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The Allure of the Unknown

All over current news headlines, there is a circulating discourse surrounding a lost submarine located 600 miles off the coast of Cape Cod. This ship was initially embarking on an exploration journey to see the long offshored Titanic shipwreck but found adversity in the process. 


The submarine, named the Titan, was en route to visit the wreckage of the Titanic where they were met with a catastrophic disaster. As of Thursday afternoon, the passengers were pronounced dead. The situation evoked reactions of fear and anxiety throughout the world, leading people to wonder why one would put themselves in that compromising situation in the first place. 


The passengers on the ship were described as adventurers and pathfinders. They were thrill-seeking millionaires looking to see the most humanly possible phenomena in a lifetime. Unfortunately, the monetary privilege that they were given to see these extraordinary locations is what ultimately killed them.


The current situation 


The submarine, named the Titan, shared a similar name to the Titanic, which adds an intriguing connection between the two vessels. Additionally, the Titan was also boasted as indestructible, reminiscent of the claims made about the Titanic before its voyage. People from all around the world are captivated by the story of the Titan submarine and are invested in the loss and tragedy surrounding it, much like how the tragedy of the Titanic has lured attention for many decades. 


The small submarine, accommodating only five passengers in the pitch darkness of the Atlantic Ocean, is a chilling image to imagine for most. Some individuals who have taken similar trips have reported instances of getting stuck at unsurvivable depths and having to physically shake the vessel to free themselves. Others have shared accounts of power outages and loss of communication with the surface during their dives. These anecdotes from real-life experiences further enhanced the intensity and public anxiety surrounding the situation. The combination of the eerie similarities to the Titanic and the conditions of the deep ocean contributed to the intrigue and worry all over the internet.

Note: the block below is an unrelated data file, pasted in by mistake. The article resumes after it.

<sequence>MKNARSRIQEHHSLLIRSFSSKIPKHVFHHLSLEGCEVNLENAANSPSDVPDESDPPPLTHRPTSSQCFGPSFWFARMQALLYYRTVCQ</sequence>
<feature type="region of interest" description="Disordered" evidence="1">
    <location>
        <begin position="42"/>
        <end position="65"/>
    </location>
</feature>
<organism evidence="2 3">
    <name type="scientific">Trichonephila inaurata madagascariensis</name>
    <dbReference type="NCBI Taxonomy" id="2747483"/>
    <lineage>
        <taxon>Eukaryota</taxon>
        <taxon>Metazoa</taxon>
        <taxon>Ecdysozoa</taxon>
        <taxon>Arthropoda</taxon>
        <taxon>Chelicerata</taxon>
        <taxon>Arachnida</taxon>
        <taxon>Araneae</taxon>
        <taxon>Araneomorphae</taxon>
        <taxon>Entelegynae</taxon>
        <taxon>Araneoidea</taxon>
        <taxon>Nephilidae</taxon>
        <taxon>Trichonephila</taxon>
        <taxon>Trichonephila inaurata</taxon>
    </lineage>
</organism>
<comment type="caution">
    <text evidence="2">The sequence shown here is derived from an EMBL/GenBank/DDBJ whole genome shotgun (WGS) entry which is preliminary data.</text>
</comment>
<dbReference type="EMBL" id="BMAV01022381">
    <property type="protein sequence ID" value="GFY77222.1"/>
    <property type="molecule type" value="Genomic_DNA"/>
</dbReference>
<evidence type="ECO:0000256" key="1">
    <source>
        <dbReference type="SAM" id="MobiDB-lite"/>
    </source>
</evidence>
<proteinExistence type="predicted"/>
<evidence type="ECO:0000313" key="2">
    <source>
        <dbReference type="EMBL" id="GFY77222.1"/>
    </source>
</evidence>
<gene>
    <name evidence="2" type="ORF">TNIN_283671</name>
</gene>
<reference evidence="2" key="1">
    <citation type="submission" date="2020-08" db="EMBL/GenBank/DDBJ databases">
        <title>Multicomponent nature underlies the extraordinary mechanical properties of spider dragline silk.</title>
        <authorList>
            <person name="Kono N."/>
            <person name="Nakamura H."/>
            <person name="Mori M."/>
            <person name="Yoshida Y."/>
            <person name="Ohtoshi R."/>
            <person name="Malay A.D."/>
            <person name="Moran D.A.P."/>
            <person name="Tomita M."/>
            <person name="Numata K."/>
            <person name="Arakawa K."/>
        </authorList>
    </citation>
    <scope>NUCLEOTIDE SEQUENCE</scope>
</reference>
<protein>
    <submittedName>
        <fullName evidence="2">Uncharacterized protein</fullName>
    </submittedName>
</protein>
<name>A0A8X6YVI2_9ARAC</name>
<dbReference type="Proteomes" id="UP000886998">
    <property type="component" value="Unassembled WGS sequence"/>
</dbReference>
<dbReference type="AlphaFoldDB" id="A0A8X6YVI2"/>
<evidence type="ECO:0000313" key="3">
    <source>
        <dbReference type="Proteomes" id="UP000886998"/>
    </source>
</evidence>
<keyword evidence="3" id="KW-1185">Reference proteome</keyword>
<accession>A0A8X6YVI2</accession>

What this situation brings to light 


This tragic situation begs the question: Why do people have a strong desire to witness such dangerous sites when it puts their life at risk? The ability to visit destinations that most likely enforce a limited lifespan, like the Great Barrier Reef or other natural wonders with an internal ticking clock, is an understandable human desire. People want to see sights that will not last forever, but from a financial standpoint, it is often unattainable for most. For many individuals, visiting these destinations remain within literature or cinema, without monetary constraints. On the other hand, "last chance destinations" hold a significant allure for the ultra-rich, likely because they are among the few individuals who possess the financial means to visit these exclusive locations. 


One particular passenger aboard the lost submarine embodies this desire: Billionaire Hamish Harding. He has a unique talent for finding and exploring sights that the average person may never even dream of encountering in their lifetime. From venturing into the Marianas Trench to going into outer space, he has made it his mission to witness extraordinary things. His record-breaking achievement of spending the longest time exploring the deepest part of the ocean even earned him a spot in the Guinness World Records. 




While the desire to witness something extraordinary is within human nature’s desires, the tragic loss of life that ensues, much like in the Titanic sinking and the destruction of the Titan vessel, this desire would not be deemed worth the risk by the majority of individuals. Despite the thrill, there are some phenomena within the world that are simply not meant to be seen in the flesh.

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